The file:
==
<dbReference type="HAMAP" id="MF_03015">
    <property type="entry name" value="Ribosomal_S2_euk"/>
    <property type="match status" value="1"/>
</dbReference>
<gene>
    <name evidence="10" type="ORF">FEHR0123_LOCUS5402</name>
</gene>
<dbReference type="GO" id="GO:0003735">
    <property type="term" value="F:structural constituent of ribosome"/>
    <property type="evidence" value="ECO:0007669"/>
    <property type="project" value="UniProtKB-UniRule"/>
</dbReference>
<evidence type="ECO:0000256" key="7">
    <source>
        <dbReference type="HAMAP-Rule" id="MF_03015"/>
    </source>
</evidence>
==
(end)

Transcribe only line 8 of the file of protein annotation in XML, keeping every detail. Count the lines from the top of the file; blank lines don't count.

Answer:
<dbReference type="GO" id="GO:0003735">